As you may have forgotten due to a large outpouring of blogging about personal technology lately, my blog is called Tech Ronin. And it's not meant to be just about gadgets. Gadgets and personal technology including computers and software are the tools of modern times that make it possible for individuals to create their own careers and successful businesses.
The other half of the equation in Tech Ronin is the individual -- knowledge-, tool- and network-enhanced. Modern times have largely taken away the security, predictability and practically guaranteed comfortable lifestyles many of our parents and grandparents *enjoyed* in the 20th century. The corporate job. The staying with a single employer like Ma Bell, PG&E or the government through to retirement.
My own father worked for the federal highway department as a bridge engineer through to retirement and got a very nice pension. And he's retired. What a concept! To be sure, there's still the government with some jobs there and big companies that seem likely to be around a long time but there's also a lot more turbulence and uncertainty about that longevity. Add in 9/11 and Katrina lately and things seem pretty darned unpredictable.
As I've mentioned before (such as Social Networking Made Easy, Part 4, 5, 6, 7, Jobless Recovery), our whole idea of the phrase good job has slipped out of our grasp. Good jobs used to seem like they had a fairly long duration. Tom Peters, corporate guru par excellence, strongly suggests that you regard yourself as *Me, Inc.*. This is a strong hint from someone who knows. Inside or outside the corporate walls, this strategy applies.
But, let's say, like me, you are outside the corporate walls (or would like to be if you could make it work). Let's say you have a company of one or more that's providing probably professional services of some sort. That's a lot like being a *gun for hire*. Might look like subcontracting. It's not a real business like where you mortgage your house to start creating widgets you hope will sell. You can start your business with a credit card (or modest savings if you are one of the seemingly rare Americans who has some savings).
It starts simply by going out and getting or creating your own business cards and putting up your first website, which I highly recommend be a blog with some flexibility to put up auxiliary *static* pages for background information. I think TypePad is quite useable for this at this point albeit with nowhere near enough documentation (hint, hint).
The world that we knew with workers and employers seems to be breaking down fast in the face of modern technology. It's crumbling into a finer granularity -- individuals. First we got our own computers. Wow! Now we have a global Web full of web sites and services, eBay (global marketplace), Craigslist (Net-enhanced local marketplaces), TypePad (your own printing press), Skype for free or near-free long distance calling. And those are just a few bigger names you already know.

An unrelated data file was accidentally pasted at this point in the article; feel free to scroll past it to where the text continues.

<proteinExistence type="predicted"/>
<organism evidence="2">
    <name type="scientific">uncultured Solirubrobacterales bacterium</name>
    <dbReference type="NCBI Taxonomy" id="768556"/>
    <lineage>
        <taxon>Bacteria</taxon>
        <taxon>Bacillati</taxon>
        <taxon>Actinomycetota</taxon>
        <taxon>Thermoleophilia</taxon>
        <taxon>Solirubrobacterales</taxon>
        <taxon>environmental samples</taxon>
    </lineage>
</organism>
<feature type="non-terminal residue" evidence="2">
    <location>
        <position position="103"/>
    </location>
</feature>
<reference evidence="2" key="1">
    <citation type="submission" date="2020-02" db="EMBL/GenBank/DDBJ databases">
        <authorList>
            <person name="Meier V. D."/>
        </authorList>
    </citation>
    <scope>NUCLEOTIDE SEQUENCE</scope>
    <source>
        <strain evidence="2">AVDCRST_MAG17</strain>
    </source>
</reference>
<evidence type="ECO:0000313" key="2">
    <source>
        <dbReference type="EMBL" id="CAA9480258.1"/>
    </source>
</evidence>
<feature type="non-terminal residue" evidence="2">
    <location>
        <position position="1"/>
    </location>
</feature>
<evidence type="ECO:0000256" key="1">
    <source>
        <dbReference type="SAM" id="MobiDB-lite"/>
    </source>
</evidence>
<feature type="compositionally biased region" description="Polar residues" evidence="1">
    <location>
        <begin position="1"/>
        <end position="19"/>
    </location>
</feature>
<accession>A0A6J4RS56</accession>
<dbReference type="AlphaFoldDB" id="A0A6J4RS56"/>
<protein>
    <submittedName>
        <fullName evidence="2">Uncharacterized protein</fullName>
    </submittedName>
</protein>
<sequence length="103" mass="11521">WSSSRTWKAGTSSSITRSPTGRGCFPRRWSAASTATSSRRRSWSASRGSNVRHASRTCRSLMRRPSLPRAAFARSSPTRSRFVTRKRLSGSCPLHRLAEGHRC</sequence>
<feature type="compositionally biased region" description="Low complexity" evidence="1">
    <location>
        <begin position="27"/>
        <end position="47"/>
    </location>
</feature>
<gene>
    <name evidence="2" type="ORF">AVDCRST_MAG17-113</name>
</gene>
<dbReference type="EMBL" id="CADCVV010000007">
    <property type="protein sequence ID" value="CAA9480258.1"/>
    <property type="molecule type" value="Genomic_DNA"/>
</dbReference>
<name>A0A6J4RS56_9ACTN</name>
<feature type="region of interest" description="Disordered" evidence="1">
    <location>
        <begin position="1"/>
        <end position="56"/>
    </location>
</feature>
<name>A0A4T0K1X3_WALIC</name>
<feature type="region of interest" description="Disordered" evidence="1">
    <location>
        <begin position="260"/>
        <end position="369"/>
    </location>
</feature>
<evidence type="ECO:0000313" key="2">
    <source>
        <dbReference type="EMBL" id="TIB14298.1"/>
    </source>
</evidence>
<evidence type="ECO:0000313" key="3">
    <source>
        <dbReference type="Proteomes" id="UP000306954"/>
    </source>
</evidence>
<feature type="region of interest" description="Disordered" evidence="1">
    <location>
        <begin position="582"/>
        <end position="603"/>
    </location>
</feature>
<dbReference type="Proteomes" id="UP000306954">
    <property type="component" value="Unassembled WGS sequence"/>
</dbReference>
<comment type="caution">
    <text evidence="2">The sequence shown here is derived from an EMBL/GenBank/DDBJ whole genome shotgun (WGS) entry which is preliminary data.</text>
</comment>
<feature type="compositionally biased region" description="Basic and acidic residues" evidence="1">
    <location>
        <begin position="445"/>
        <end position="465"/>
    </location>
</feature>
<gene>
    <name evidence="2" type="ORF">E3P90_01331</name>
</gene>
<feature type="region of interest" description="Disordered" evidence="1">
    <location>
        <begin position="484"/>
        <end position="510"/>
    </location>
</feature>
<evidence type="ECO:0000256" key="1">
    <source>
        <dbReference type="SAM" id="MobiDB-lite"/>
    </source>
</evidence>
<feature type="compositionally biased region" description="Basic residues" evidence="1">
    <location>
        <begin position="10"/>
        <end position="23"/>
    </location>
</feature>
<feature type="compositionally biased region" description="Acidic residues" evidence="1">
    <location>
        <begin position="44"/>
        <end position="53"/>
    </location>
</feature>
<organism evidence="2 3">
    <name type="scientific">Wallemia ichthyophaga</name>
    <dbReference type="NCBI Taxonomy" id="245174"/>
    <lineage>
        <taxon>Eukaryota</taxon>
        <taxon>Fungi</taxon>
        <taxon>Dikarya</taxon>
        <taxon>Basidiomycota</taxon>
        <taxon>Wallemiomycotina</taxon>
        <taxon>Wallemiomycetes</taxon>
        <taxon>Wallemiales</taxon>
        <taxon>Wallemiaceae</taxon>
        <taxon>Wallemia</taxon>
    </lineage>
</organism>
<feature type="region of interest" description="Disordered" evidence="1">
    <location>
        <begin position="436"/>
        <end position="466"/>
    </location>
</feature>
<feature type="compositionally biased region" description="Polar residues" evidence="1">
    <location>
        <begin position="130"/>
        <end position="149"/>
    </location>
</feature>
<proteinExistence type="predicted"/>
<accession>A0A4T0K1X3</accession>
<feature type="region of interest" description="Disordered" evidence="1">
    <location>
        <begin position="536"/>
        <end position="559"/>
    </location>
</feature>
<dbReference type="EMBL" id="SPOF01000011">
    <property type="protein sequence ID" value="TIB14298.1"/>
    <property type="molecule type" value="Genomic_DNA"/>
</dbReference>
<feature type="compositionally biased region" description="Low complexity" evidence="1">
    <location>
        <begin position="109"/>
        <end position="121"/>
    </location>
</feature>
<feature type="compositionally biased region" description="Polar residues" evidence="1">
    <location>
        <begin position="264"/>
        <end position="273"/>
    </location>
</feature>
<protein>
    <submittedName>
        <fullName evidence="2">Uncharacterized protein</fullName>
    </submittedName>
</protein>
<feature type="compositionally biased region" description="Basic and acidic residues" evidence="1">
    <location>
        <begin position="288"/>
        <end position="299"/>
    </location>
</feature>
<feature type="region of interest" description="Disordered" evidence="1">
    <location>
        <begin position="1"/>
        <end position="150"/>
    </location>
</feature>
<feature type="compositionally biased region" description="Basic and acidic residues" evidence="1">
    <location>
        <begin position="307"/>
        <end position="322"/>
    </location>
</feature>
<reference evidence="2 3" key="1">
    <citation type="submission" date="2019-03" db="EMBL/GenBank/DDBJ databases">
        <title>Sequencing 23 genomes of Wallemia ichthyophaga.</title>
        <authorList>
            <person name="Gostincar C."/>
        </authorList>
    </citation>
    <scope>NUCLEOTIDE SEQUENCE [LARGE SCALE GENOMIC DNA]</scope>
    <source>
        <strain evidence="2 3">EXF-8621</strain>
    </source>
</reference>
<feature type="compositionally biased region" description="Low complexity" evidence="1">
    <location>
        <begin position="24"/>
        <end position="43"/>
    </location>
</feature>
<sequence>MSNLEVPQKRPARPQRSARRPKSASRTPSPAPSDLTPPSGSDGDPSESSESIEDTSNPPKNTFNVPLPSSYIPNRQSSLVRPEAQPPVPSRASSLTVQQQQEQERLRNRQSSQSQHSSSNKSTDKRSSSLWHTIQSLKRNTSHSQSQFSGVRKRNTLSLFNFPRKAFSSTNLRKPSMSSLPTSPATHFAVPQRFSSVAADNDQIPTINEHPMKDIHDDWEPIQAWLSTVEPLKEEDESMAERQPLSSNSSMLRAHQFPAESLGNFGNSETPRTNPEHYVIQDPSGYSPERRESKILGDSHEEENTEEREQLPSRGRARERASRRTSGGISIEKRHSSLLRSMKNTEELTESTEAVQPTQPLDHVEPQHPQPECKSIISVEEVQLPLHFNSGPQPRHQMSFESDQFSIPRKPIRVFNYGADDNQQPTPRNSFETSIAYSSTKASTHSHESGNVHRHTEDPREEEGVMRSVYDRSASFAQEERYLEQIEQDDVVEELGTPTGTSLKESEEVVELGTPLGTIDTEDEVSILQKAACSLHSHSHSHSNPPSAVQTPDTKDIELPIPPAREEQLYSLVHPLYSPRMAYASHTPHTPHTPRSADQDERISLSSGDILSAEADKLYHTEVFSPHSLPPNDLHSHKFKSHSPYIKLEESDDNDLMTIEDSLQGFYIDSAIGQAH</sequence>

I just got my latest issue of Trendwatching.com's newsletter this morning (it's an ezine but newsletters nowadays are almost always ezines aren't they?). It's called Minipreneurs:
a vast army of consumers turning entrepreneurs; including small and micro businesses, freelancers, side-businesses, weekend entrepreneurs, web-driven entrepreneurs, part-timers, free agents, cottage businesses, seniorpreneurs, co-creators, mompreneurs, pro-ams, solopreneurs, eBay traders, advertising-sponsored bloggers and so on.
I love it. Looks like there's a much bigger wave of self-employment and entrepreneurism in the works. Instead of being fired or quitting your job, you dabble in some way in the global market for goods and services (not the stock market). It might be by having a blog (Typepad helps you put text ads into your blog now to make a little extra money). But it could be trading a couple things on eBay. Just sticking your toe in. A way to make a few extra bucks on the side maybe. An offshoot of your hobby that someone is willing to pay for. These mini extensions into the world of commerce are accessible to everyone! Not only professionals, whatever they are.
Trendwatching.com talks mostly about consumer trends, but luckily they don't think of consumers as just consumers anymore. They are very much watching and analyzing from the point of view that the days of the passive consumer are over. So-called consumers are rising up out of their barcaloungers and creating -- and selling what they create or just selling stuff they already have or know. Cool stuff. Read it. More on this.